Felix Koimburi and his wife Mercy are pioneering a Navigator ministry in Mozambique to establish a foundational group of disciplemakers who will advance a gospel movement into the rest of the country.
Originally from Kenya, Felix and Mercy first met in Cape Town, South Africa through their involvement with The Navigators as students. Soon after he and Mercy married, Felix joined The Navigators as a full-time staff and together they spent the next three years in Cape Town doing ministry work.
Around this time, the Africa leadership team set their sights on Mozambique. Situated right across the border from South Africa, Mozambique is a country surrounded by Navigator ministries, but none are within its borders. Felix says this is largely because of the language barrier. While most countries in Africa speak either French or English, Mozambique is primarily Portuguese-speaking.
The regional Navigator leaders approached Felix and Mercy and asked them to consider moving to Mozambique to establish a Navigator presence. The two of them prayed about it, and being a young couple with the ability to invest a good amount of time, they said yes and moved to Mozambique with their four children. They have been there for the past three-and-a-half years now.
The start of a new ministry
When they first arrived, Felix says they spent most of their time learning the language, the culture and seeing where God might lead them. “We went in with an open mind. We really wanted to hear how God would speak to us. Given our background and experience in student ministry, we were open to that but also to beginning something else.”
One day, Felix says, six Christian first-year university students were “pretty much dumped at our door,” by someone who heard about The Navigators establishing a ministry in Mozambique. Without even going to campus, God gave Felix and Mercy the start of a student ministry.
These students, however, were not an ordinary group of young people. All of them are from Chokwe, a city known for being decimated by floods every three to four years when heavy rainfall causes the Limpopo River to overflow its banks. In addition, Chokwe was one of the hardest-hit cities during the Mozambican Civil War. In combination, these two factors have led to a high percentage of orphans in the areas around Chokwe, with many lacking positive role models.
In response to this, these students began collecting and pooling money from their savings and allowances. Once or twice a year, they go and visit the communities in and around Chokwe. They gather the kids together and have a full day with them, where they provide meals, bring in speakers, talk to them, encourage them, pray over them and give them a wonderful day. “This is self-initiated,” Felix says. “I didn’t know about it until they mentioned it. They’re real practitioners in the community, engaging with the poor and their own communities.”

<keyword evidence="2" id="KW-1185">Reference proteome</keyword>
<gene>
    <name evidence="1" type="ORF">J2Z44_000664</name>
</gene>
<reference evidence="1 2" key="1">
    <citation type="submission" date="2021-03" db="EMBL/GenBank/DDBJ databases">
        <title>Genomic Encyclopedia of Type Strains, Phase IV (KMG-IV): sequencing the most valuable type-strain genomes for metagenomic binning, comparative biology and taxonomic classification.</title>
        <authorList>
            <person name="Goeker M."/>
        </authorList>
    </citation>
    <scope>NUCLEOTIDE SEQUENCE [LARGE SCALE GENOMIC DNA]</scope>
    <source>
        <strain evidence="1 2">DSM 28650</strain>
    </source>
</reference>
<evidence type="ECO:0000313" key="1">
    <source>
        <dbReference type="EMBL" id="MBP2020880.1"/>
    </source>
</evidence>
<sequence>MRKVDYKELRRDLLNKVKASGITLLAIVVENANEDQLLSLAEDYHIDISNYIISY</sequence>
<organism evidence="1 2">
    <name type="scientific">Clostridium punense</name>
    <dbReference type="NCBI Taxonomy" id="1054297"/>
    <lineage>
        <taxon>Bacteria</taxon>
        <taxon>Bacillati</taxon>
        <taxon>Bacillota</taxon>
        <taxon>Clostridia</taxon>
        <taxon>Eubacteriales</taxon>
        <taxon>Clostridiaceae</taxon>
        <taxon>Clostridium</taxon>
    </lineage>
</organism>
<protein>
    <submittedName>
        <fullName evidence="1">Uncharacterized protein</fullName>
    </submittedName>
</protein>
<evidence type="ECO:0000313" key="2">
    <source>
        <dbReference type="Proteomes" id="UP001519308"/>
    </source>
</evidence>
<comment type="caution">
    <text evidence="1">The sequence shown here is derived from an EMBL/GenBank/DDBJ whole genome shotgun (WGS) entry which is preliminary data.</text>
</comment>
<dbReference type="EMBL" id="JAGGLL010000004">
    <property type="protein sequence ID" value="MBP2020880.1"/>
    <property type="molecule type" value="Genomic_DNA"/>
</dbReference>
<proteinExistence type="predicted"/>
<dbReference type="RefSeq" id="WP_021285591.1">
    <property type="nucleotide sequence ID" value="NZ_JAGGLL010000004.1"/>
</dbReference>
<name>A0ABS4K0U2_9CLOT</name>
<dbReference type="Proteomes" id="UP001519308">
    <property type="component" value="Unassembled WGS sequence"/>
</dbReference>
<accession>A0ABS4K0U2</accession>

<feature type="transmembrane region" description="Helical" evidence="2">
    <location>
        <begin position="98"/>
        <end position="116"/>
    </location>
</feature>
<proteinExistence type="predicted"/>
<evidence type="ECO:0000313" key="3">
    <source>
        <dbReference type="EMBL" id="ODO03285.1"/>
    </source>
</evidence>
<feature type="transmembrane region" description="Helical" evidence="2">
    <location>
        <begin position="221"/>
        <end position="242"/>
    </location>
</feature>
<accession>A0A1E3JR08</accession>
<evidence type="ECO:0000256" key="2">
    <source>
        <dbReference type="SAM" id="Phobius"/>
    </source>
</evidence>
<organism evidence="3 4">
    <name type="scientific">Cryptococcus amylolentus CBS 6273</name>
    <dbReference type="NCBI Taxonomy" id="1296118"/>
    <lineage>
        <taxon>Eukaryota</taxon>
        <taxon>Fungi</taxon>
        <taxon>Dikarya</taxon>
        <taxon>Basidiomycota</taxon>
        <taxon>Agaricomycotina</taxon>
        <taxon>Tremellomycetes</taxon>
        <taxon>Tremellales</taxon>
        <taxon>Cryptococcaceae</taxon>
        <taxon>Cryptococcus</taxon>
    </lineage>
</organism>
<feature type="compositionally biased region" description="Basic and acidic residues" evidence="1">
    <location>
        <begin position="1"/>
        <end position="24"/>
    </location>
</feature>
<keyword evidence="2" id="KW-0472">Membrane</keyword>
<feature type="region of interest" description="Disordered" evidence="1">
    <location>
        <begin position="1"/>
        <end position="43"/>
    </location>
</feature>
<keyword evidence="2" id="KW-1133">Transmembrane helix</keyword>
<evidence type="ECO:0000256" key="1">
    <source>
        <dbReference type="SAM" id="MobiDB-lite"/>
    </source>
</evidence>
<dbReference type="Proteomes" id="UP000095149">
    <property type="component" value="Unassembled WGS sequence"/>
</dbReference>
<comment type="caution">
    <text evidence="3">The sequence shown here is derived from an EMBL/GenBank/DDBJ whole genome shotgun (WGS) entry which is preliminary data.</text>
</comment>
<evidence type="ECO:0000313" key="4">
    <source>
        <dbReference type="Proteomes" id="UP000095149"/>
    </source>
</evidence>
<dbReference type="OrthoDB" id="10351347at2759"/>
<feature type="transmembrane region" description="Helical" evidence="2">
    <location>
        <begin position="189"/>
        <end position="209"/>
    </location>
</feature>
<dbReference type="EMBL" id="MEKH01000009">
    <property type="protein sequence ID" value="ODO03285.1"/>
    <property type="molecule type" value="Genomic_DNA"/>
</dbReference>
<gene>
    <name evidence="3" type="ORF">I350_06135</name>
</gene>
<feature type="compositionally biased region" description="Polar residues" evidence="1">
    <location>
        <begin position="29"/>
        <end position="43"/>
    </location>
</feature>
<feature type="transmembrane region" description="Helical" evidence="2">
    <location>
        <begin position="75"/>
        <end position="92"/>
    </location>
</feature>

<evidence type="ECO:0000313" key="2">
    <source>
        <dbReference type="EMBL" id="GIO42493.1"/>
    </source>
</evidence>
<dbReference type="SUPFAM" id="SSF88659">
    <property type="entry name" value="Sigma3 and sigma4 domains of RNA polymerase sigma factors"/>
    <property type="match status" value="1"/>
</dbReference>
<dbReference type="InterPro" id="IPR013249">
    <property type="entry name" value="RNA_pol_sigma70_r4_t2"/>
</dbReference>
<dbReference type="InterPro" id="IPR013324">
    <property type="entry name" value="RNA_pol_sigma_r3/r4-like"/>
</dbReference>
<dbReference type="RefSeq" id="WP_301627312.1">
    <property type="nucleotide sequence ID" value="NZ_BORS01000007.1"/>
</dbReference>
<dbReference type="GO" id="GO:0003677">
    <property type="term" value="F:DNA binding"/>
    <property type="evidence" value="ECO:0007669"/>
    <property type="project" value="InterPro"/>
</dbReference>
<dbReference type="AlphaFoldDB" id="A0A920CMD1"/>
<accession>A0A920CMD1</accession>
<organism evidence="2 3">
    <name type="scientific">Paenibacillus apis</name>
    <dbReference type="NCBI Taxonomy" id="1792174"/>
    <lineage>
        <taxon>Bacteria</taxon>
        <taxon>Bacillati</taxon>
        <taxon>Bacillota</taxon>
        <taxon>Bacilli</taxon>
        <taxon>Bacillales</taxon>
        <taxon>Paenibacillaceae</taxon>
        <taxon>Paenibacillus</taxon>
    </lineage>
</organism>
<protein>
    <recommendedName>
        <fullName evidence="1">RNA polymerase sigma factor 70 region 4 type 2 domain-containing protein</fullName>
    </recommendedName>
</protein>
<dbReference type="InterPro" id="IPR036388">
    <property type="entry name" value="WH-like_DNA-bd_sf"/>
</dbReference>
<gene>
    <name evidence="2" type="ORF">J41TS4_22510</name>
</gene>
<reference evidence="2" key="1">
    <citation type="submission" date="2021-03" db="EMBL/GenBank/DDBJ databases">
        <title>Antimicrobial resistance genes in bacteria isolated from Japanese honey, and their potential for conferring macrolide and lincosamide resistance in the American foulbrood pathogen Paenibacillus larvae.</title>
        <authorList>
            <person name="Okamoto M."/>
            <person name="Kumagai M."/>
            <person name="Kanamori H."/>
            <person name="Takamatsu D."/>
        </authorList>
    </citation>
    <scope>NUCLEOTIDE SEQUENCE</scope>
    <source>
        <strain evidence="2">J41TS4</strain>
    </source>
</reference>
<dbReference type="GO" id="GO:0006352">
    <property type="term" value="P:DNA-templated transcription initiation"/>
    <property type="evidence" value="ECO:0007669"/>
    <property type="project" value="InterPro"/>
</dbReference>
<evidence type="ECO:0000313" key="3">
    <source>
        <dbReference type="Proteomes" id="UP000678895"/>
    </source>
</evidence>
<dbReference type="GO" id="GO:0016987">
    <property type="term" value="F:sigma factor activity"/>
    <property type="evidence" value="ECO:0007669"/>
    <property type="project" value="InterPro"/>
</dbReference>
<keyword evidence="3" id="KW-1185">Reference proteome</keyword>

Felix says their efforts were likely inspired by the influence of a well-known South African lady who runs an orphanage in the area. She included these students in her activities, giving them an opportunity to witness and participate in what it looks like to help and reach out to others.
Felix and Mercy have been involved with this group for the past two years, and see them as potential Navigator teammates. “With what they’re currently doing, our role has been absolutely nothing, zero, completely nothing,” Felix says. “We want to see how we can learn from them, come alongside and walk with them in this particular area.”
The critical importance of rural communities
Felix says their involvement with these students has expanded his and Mercy’s perspective on ministry. Their vision is now focused on seeing a gospel movement rooted within the communities, which Felix says is crucial. “Mozambique is a materially poor country. Lots of people still live off the land as subsistence farmers and many live in villages. If you want to see the movement of the gospel throughout the country, then it has to have a focus on the communities.”
This movement of the gospel into the communities of Mozambique has been one of their biggest prayers. Felix says he and Mercy are not introducing the gospel to Mozambique. “God was at work before Navigators moved into the country. We see ourselves as participating in what God is already doing more than anything else.”
God has been using a group of six university students to not only address tangible, material and physical needs, but also to bring the gospel into the lives of children through the love they show and live out. As Felix and Mercy have joined with them in these efforts, they’re also discipling them, passing on what they are learning to build them up as future disciplemakers. “We see them as a foundation of gospel workers who are rooted in God’s word. We feel if this is done right, there are going to be real solutions to many of the problems we see in Mozambique.”